Oil Makes the World Go Round
Oil makes the world go round.
The prices of crude oil in the USA topped $130 a barrel in March this year and, when compared with December 2021, were trading at levels as much as 60% higher. Prices were rising even before the Ukraine conflict began in February, with global demand outpacing supply. The outbreak of the conflict, however, with its ensuing Russian embargoes, sent oil prices shooting higher. The first thought many people have when it comes to rising oil prices is of the cost of filling up their car, but, when oil prices go up, it can affect many more household costs in almost every area.
For example, the food industry uses oil for its machinery, as a preservative and food dye, to produce fertilizers and pesticides, and for plastic packaging. If it costs more to produce the foods you buy, those costs will likely be passed on to you. Labor shortages and supply chain obstacles had already pushed up food prices by an average of 28% last year. The fact that Russia, the target of Western sanctions in 2022, is a major source of fertilizer for the world, made things worse. For readers who engage in CFD commodity trading with oil, let’s explain more specifically how oil prices influence the economy and what those effects may be.
Why Oil Prices Affect the Economy
Gasoline prices in the USA were, on average, over $4 in March, and, in California, they were about $6. For most people, if travel costs go up significantly, there is less money available for other purchases. Therefore, we would usually see less money spent on entertainment when oil prices are up. Also, any business that relies on oil to make its shipments will find its productions costs go up, which will be felt by the consumer. Again, if the householder’s discretionary income is cut down, it will impact parts of the economy that deal with recreation.
Looking at the economy on a broader level, when companies find the costs of production surge, they might decide to produce fewer goods, which would squeeze supply and raise prices. From the perspective of the consumer, demand may also drop, as we mentioned, and general confidence in the economy could go a notch down. The whole economy could, as a result, slow down. The oil price spikes of the 1970s led to an economic slowdown but also to higher unemployment and inflation. The oil price hikes in the late 1990s, however, did not spark off consequences of the same magnitude. One reason for this is that the improvement in energy efficiency means the economy became less dependent on energy prices. After 2000, the US Federal Reserve devoted itself more to curbing inflation than in the 1970s, which is another reason for the difference.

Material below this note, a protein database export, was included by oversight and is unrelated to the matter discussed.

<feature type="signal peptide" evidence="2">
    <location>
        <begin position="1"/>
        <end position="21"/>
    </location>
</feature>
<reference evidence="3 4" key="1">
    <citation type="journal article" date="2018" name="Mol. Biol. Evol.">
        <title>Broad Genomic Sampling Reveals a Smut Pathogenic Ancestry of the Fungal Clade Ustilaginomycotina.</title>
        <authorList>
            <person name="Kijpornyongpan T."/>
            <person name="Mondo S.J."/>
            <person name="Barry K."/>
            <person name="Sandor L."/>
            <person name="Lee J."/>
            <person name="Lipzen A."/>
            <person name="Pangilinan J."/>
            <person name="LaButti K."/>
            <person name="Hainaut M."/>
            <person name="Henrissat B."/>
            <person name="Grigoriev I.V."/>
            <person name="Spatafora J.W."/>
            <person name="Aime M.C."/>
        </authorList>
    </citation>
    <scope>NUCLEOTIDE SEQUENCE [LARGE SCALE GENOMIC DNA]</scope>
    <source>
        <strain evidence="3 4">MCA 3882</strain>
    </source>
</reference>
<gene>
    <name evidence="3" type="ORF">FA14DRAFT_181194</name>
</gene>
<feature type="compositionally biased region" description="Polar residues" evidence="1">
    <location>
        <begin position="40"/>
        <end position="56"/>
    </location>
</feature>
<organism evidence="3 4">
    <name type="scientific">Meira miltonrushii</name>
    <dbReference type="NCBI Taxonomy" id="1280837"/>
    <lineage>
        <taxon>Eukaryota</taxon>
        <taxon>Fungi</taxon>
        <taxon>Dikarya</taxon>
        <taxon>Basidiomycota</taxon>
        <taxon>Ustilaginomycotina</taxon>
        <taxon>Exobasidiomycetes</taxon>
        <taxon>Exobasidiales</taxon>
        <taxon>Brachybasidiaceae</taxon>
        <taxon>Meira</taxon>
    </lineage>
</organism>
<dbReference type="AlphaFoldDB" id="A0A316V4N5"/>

Effects on the Economy
Beyond specific results like spikes in food prices, a general, long-lasting rise in costs can settle in, which is called inflation. In March, commodity trading prices were going up at a rate of 7.9% for the year, which was the highest rate in 40 years. 71% of American petroleum was used for fuel in 2020, which helps explain why shipping costs spike when oil prices go up. Petrochemicals, which are used in clothes, computers, cosmetics, and containers, are made from oil, so the prices of these items have a direct connection with oil prices. Resins are a common petrochemical and saw a huge price hike of 28% in the year ending January 31st, 2022. What it will cost you to heat your home may change when oil prices rise, but so may the price you’ll pay to buy a home, because building costs go up as well.
Even people who use public transport are likely to be affected by hiked gasoline prices. “I do think buses and trains will see a pickup, especially with people going back to work”, suggests analyst Joe Perry. In the third week of March, users of publictransport in Washington increased by 4%, and in San Francisco by 7%. Transport companies Uber and Lyft increased their fees in March due to higher fuel costs. If we look at the airline industry, we see the effects of oil price hikes even more clearly. Airfares were going up even last year due to shortages of labor and efforts to reduce greenhouse gas emissions. But add to this the fact that up to a quarter of an airline’s operating costs can be made up by jet fuel, and you get the reason why the price of taking a domestic flight in the US has increased by 36% between January and March. With travel costs like these, it might make financial sense for many people to cut out their planned vacations altogether.
Looking ahead to the impact of hiked oil prices for the rest of the year, some analysts—like Dave Harden of Summit Global Investments, believe consumers will face the brunt: “Clearly, we’re going to see it at the gas pump, but, for consumers, it means higher prices across the board for anything”, he said. If you’re interested in CFD commodity trading, you’ll have an extra reason to monitor oil prices in weeks to come.